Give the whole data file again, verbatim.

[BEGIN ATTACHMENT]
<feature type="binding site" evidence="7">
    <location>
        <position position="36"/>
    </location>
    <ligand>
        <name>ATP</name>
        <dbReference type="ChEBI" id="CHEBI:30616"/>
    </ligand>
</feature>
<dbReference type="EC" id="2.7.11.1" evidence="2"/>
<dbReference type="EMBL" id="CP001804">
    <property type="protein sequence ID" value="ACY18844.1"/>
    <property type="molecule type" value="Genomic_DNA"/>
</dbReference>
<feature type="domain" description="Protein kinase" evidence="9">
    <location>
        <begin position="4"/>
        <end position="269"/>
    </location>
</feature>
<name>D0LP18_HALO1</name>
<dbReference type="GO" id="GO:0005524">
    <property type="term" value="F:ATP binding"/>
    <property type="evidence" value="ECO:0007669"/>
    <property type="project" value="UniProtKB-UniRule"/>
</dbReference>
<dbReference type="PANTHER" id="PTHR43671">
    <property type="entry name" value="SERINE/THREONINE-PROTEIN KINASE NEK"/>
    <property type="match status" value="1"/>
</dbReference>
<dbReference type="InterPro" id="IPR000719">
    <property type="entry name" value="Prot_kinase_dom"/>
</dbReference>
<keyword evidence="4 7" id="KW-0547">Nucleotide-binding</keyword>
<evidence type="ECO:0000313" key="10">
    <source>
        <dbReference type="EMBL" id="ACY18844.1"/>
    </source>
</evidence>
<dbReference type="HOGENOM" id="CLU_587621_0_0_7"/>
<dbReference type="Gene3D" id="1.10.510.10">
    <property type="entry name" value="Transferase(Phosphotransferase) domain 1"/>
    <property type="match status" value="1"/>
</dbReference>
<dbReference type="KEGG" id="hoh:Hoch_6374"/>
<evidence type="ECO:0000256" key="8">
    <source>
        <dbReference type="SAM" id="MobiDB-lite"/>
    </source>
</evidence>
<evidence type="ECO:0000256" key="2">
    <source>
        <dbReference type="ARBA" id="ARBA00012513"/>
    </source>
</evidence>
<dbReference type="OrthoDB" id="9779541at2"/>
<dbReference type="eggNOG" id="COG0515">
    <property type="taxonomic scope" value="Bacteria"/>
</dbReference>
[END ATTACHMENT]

<feature type="binding site" evidence="7">
    <location>
        <position position="36"/>
    </location>
    <ligand>
        <name>ATP</name>
        <dbReference type="ChEBI" id="CHEBI:30616"/>
    </ligand>
</feature>
<dbReference type="EC" id="2.7.11.1" evidence="2"/>
<dbReference type="EMBL" id="CP001804">
    <property type="protein sequence ID" value="ACY18844.1"/>
    <property type="molecule type" value="Genomic_DNA"/>
</dbReference>
<feature type="domain" description="Protein kinase" evidence="9">
    <location>
        <begin position="4"/>
        <end position="269"/>
    </location>
</feature>
<name>D0LP18_HALO1</name>
<dbReference type="GO" id="GO:0005524">
    <property type="term" value="F:ATP binding"/>
    <property type="evidence" value="ECO:0007669"/>
    <property type="project" value="UniProtKB-UniRule"/>
</dbReference>
<dbReference type="PANTHER" id="PTHR43671">
    <property type="entry name" value="SERINE/THREONINE-PROTEIN KINASE NEK"/>
    <property type="match status" value="1"/>
</dbReference>
<dbReference type="InterPro" id="IPR000719">
    <property type="entry name" value="Prot_kinase_dom"/>
</dbReference>
<keyword evidence="4 7" id="KW-0547">Nucleotide-binding</keyword>
<evidence type="ECO:0000313" key="10">
    <source>
        <dbReference type="EMBL" id="ACY18844.1"/>
    </source>
</evidence>
<dbReference type="HOGENOM" id="CLU_587621_0_0_7"/>
<dbReference type="Gene3D" id="1.10.510.10">
    <property type="entry name" value="Transferase(Phosphotransferase) domain 1"/>
    <property type="match status" value="1"/>
</dbReference>
<dbReference type="KEGG" id="hoh:Hoch_6374"/>
<evidence type="ECO:0000256" key="8">
    <source>
        <dbReference type="SAM" id="MobiDB-lite"/>
    </source>
</evidence>
<evidence type="ECO:0000256" key="2">
    <source>
        <dbReference type="ARBA" id="ARBA00012513"/>
    </source>
</evidence>
<dbReference type="OrthoDB" id="9779541at2"/>
<dbReference type="eggNOG" id="COG0515">
    <property type="taxonomic scope" value="Bacteria"/>
</dbReference>